Rowan University forms new school for biomedical studies

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Students who hope to enter various health care professions or focus on specific types of technology studies will have a new option in the School of Biomedical Sciences at Rowan University.
Students who hope to enter various health care professions or focus on specific types of technology studies will have a new option in the School of Biomedical Sciences at Rowan University.

The formation of the School, which will open July 1, is one of the highlights of major changes in the structuring of academic programs at the Glassboro-based institution that the Rowan Board of Trustees recently approved.

The University also is separating the College of Liberal Arts & Sciences into two Colleges (Science & Mathematics and Humanities & Social Sciences) and shifting select programs from some of Rowan’s existing academic colleges into more relevant Colleges.

As of July 1, Rowan will offer colleges of Business, Communication & Creative Arts, Education, Engineering, Humanities & Social Sciences, Performing Arts, and Science & Mathematics. Rowan also includes the College of Graduate & Continuing Education and this summer will welcome the first class into Cooper Medical School of Rowan University, created in collaboration with Cooper University Hospital.

The School of Biomedical Sciences will operate in conjunction with the colleges of Science & Mathematics and Engineering. The dean of Sciences & Mathematics, Dr. Parviz Ansari, will head the school, and professors from his college and Engineering will be part of the faculty.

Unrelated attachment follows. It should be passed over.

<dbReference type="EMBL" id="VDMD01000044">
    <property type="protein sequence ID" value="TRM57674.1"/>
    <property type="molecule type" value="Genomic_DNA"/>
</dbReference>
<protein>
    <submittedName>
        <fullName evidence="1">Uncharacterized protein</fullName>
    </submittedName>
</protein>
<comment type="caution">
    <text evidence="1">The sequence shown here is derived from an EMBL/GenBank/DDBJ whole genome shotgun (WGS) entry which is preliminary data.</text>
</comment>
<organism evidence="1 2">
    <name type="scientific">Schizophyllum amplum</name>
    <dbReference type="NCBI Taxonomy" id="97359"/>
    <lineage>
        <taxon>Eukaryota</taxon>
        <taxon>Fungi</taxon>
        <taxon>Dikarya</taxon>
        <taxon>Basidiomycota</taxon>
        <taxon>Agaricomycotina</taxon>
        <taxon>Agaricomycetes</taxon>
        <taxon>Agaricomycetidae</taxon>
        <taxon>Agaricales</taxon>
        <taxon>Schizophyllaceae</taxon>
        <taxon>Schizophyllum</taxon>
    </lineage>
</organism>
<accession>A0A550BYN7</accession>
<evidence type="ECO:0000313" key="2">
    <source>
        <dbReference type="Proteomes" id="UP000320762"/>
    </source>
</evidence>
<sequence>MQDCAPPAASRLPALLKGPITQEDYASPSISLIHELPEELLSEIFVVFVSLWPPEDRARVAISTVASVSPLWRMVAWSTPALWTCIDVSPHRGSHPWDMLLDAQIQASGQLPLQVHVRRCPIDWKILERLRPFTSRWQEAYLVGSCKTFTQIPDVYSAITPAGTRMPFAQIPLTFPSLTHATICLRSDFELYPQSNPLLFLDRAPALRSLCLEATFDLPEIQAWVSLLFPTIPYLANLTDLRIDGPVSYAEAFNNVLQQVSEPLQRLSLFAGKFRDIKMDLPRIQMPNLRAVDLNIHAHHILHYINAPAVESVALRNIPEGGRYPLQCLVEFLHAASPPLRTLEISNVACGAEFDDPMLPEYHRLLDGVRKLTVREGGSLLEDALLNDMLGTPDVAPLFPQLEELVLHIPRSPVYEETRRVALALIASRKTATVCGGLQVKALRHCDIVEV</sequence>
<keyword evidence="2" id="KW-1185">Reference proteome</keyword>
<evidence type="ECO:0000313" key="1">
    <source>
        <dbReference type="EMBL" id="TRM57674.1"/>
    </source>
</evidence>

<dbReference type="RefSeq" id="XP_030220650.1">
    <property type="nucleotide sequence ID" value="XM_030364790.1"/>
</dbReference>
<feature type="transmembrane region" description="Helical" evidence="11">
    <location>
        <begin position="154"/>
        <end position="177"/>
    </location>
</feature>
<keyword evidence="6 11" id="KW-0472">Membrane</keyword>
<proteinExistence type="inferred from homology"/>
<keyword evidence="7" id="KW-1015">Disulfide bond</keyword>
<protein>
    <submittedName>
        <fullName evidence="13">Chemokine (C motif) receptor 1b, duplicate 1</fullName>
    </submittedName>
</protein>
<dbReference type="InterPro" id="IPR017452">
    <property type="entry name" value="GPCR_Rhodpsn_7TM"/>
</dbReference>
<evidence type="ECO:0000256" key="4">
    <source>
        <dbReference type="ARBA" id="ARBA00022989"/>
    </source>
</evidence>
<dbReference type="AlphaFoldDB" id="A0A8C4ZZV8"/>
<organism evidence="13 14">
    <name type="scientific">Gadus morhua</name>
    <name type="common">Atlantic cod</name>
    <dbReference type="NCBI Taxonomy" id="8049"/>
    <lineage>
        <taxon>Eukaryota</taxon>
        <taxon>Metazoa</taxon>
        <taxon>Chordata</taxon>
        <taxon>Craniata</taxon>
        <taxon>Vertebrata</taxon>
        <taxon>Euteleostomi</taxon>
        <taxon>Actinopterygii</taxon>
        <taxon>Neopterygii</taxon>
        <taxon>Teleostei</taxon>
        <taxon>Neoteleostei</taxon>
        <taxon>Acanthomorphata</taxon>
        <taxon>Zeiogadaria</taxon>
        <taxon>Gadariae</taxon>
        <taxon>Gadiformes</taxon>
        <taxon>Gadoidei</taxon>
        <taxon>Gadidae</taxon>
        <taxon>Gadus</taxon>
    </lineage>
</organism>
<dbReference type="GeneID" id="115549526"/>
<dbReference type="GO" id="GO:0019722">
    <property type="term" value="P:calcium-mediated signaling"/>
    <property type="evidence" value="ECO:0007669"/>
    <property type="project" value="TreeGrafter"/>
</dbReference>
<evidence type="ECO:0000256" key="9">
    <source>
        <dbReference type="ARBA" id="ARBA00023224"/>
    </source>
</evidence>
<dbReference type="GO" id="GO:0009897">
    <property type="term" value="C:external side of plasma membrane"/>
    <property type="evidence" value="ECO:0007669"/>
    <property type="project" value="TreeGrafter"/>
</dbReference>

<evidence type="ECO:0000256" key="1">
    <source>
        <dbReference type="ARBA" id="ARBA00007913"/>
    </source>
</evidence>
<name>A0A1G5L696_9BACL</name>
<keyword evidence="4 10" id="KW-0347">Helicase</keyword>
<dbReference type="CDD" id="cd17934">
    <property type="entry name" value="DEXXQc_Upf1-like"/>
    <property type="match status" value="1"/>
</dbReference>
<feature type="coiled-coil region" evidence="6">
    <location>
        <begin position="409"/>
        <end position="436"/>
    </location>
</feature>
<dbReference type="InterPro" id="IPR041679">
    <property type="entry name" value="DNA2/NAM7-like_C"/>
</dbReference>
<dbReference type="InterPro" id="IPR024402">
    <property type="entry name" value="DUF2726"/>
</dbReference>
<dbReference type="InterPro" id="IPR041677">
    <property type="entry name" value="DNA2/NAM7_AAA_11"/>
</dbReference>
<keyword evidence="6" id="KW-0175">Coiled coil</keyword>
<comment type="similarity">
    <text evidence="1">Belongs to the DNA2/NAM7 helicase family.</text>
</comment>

The School of Biomedical Sciences will address growing needs in the region for programs that will prepare students for careers in health care-related fields, from pharmacy to biomedical engineering.

“As we look to leverage the opportunities the medical school provides, we anticipate growth in health science-related programs,” said Dr. James Newell, interim provost. Two programs are now under consideration by the University Senate: biomedical engineering and translational biomedical sciences.

Newell said the new School will provide many options for students that also will benefit the public at large, including preparation for medical school and graduate studies in pharmacy, physical therapy and occupational therapy, among other fields.

“We anticipate significant research collaborations among faulty and students in the new school and faculty, staff and physicians at the medical school and Cooper,” Newell said. “Students will now have options in South Jersey in rapidly growing employment areas that have never before been available to them. This school will contribute toward developing the educated workforce that businesses need if they are going to relocate to South Jersey.”

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